The act complained of must also be illegal to authorize such action on the part of the taxpayer. People ex rel. Scott v. Pitt, 64 App. Div. 316-323.

Action by a body authorized to act by law may not be attacked collaterally. Bank of Staten Island v. City of New York, 68 App. Div. 231-233.

But the payment of claims not a proper town charge or unauthorized may be enjoined in a taxpayer's suit under this section of the Code of Civil Procedure. Rockefeller v. Taylor, 69 App. Div. 176-179; S. C., 74 N. Y. Supp. 812; see also Talcott v. City of Buffalo, 125 N. Y. 280; Bush v. O'Brien, 164 N. Y. 205.

It is not every act complained of, but only in those cases where they are without authority and illegal, or where corruption, fraud, or bad faith amounting to fraud, exists, that relief can be had under this section. Davenport v. Walker, 57 App. Div. 221-223; Ziegler v. Chapin, 126 N. Y. 342; Bush v. O'Brien, 58 App. Div. 118; Kurtz v. Clausen, 38 Misc. 105.


If the suit is not against official acts or official waste of the funds or property of a municipality a taxpayer's action cannot be maintained; and it is only incidental to a complete determination to join the municipality and others as necessary parties. Wenk v. City of New York, 36 Misc. 496.

In re Judicial Settlement of the Account of William B. Davenport.



§ 2732.

Representation Under the Statute of Distribution-Construction of Section 2732, Code of Civil Procedure, as Amended by Chapter 319, Laws 1898.

September 1, 1898, the Statute of Distribution (Civil Code, sec. 2732, sub. 12) was amended by striking out the clause, “No representation shall be admitted among collaterals, after broth. ers' and sisters' children," and substituting therefor the clause, "Representation shall be admitted among collaterals in the same manner as allowed by law in reference to real estate." An intestate died thereafter leaving as her nearest relatives nephew, niece, uncles, aunts; first, second and third cousins. Held (Cullen, J., dissenting), that the nephew, niece, uncles and aunts take to the exclusion of the cousins.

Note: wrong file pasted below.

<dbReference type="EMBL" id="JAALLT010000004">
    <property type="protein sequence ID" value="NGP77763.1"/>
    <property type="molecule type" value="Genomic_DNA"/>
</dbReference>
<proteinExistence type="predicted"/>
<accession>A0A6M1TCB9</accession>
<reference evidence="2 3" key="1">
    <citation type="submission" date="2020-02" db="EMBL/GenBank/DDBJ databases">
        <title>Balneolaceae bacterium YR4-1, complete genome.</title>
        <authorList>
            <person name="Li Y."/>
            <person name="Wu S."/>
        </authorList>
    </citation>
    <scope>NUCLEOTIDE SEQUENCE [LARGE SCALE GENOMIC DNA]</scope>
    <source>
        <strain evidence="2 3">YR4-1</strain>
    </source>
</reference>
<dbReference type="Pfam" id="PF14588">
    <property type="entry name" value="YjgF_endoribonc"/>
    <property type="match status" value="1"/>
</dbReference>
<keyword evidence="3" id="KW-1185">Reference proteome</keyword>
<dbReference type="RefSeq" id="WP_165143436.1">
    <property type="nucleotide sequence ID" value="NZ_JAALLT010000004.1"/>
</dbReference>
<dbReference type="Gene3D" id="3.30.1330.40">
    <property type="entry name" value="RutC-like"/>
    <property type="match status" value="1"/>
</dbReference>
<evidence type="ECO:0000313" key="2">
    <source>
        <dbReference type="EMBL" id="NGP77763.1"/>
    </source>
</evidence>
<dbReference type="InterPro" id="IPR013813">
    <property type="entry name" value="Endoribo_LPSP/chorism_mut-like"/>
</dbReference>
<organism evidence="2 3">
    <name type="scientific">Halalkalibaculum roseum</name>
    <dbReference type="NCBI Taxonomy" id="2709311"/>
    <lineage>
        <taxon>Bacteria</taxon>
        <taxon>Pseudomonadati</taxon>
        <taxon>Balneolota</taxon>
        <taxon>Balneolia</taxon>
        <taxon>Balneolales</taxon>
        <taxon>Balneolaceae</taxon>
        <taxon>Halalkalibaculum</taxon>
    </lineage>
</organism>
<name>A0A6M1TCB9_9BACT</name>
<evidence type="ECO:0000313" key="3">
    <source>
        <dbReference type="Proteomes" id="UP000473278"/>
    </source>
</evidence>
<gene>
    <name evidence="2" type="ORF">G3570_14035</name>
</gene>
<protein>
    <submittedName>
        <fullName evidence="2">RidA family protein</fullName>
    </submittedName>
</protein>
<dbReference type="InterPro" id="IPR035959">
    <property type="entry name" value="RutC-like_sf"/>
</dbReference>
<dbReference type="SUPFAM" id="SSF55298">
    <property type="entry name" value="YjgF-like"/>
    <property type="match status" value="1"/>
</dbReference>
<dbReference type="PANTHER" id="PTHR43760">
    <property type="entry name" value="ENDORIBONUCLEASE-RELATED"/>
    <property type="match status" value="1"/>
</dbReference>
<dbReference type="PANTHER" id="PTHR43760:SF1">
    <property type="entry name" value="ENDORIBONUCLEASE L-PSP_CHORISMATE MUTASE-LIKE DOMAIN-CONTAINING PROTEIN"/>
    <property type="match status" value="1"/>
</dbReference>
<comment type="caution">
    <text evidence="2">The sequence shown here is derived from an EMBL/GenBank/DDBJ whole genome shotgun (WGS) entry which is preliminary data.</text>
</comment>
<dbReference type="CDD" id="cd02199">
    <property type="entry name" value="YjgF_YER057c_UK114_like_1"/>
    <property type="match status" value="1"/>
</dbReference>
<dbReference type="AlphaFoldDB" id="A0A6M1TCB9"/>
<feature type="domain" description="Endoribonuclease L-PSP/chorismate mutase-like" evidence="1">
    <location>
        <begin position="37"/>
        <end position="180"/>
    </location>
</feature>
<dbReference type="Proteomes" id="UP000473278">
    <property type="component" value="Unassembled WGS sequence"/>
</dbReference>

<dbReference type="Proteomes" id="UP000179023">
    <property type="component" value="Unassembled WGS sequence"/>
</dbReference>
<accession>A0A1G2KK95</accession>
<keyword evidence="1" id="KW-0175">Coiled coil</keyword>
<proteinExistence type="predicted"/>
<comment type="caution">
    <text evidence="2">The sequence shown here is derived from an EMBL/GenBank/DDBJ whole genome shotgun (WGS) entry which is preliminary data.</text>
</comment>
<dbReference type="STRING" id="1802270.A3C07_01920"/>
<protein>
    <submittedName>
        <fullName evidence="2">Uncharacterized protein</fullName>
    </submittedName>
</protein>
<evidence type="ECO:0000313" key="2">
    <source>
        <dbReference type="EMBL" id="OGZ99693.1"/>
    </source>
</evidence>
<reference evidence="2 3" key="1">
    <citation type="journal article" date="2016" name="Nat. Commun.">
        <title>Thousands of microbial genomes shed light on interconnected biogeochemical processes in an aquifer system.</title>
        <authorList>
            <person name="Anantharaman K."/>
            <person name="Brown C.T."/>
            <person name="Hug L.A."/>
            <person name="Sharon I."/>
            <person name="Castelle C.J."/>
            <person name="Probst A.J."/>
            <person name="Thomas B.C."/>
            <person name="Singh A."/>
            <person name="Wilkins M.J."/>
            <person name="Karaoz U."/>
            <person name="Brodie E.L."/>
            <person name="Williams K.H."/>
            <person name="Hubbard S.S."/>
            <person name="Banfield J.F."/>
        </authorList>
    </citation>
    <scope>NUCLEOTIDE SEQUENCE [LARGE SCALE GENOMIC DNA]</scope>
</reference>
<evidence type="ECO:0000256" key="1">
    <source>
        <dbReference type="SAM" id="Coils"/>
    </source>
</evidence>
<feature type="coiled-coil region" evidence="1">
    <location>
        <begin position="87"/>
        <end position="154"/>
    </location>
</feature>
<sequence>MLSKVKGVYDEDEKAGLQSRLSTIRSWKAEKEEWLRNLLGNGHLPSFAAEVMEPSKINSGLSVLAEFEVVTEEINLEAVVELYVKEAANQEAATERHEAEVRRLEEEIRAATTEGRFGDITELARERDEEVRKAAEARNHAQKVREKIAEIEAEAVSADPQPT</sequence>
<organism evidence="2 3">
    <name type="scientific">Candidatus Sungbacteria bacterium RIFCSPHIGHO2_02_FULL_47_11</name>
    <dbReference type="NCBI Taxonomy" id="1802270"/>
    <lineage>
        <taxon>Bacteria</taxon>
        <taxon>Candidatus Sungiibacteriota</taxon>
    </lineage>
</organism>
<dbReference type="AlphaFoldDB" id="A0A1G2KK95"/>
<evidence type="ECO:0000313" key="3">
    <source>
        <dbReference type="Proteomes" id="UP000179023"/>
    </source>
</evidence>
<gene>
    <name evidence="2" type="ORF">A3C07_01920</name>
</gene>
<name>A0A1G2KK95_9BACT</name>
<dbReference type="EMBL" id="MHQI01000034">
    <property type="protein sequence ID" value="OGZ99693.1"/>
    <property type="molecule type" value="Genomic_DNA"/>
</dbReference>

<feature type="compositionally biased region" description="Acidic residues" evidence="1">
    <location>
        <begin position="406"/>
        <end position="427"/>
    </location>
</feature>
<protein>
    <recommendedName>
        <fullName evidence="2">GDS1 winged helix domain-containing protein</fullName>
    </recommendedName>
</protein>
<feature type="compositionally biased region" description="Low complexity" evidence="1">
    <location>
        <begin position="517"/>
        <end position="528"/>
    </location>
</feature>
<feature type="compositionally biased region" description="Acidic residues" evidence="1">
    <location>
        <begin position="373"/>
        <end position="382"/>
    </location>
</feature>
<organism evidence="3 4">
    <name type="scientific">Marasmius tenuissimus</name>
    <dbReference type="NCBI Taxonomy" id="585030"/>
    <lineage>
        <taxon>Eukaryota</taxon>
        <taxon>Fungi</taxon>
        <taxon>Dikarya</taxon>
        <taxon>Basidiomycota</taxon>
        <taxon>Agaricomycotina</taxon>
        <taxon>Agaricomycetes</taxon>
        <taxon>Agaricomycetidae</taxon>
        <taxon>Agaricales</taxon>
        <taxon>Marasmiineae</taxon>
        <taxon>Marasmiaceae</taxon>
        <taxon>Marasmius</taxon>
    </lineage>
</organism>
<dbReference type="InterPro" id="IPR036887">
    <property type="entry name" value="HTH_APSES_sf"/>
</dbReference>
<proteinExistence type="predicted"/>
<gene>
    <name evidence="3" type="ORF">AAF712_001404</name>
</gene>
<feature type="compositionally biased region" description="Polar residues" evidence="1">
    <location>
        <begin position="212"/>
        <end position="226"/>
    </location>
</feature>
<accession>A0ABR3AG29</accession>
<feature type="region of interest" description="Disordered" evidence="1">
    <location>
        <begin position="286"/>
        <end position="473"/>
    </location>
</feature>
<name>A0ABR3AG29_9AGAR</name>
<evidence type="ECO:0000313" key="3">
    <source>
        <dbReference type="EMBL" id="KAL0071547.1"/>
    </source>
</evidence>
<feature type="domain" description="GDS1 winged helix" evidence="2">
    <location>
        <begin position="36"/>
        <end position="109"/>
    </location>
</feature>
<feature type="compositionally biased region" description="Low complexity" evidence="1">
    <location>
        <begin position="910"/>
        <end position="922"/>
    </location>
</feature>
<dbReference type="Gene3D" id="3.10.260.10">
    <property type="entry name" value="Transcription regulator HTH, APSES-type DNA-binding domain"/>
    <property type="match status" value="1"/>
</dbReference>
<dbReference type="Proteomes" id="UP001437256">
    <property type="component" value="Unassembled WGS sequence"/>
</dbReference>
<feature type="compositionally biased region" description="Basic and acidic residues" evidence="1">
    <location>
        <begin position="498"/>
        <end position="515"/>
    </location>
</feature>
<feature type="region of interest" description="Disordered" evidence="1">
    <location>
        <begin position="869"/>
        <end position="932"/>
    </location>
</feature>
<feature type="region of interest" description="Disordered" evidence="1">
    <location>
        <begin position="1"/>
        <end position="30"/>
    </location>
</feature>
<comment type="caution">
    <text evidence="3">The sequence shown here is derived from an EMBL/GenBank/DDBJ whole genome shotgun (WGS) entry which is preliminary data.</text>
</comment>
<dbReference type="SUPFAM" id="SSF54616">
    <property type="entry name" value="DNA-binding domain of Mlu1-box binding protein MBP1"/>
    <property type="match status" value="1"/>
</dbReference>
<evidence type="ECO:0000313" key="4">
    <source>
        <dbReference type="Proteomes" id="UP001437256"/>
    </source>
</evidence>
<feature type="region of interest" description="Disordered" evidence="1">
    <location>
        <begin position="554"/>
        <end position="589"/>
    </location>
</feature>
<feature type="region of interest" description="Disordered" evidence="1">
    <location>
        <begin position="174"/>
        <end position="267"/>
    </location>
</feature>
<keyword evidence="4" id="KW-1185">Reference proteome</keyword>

Held also (Cullen, J., dissenting), that the persons who take in their own right remain the same under the amendment, but the persons who take by representation are those whose priucipals would have taken real property in intestacy. (Decided November, 1902).

Appeal from an order of the Appellate Division, Second Department, which modified a decree of the Surrogate's Court of the County of Kings, and, as so modified, affirmed the same.

Thomas H. Troy, for appellant.
William T. Carlisle, for respondents.

In re Judicial Settlement of the Account of William B. Davenport.

BARTLETT, J.-This appeal involves the construction of the statute regulating the distribution of personal property (sec. 2732, Code of Civil Procedure, as amended by chap. 319, Laws of 1898). This amendment took effect September 1, 1898.

The intestate died on the 15th day of September, 1898, possessed of personal property only. She left no husband, ancestor, descendant, brother or sister, but was survived by a nephew and niece, Charles Christopher Carroll and Chloe Carroll Rehm, children of a deceased brother; two uncles, two aunts, forty-five first cousins, thirty-three second cousins and one third cousin, making, in all, eighty-one next of kin, the first, second and third cousins being descendants and representatives of deceased uncles and aunts.

This appeal is taken by the special guardian of three second cousins and one third cousin, being infants over the age of fourteen years.

The decree of the Surrogate's Court divided this estate into eighty-one shares and distributed the same to all of said collaterals. The nephew and niece appealed from this decree, insisting that they were entitled to one-half each of the net amount of the personal property to be distributed.

The Appellate Division modified the decree of the surrogate, holding that the nephew and niece and the two uncles and two aunts were next of kin in equal degree, being the third degree, and that the estate should be divided into six equal parts and so distributed. The other collaterals named were excluded.

The special guardian and appellant now claims that the order of the Appellate Division should be reversed and the decree of the surrogate affirmed, while the only respondents on this appeal, the nephew and niece, insist that they alone are entitled to the personal estate of the intestate. The nephew and niece have not appealed from the order of the Appellate Division.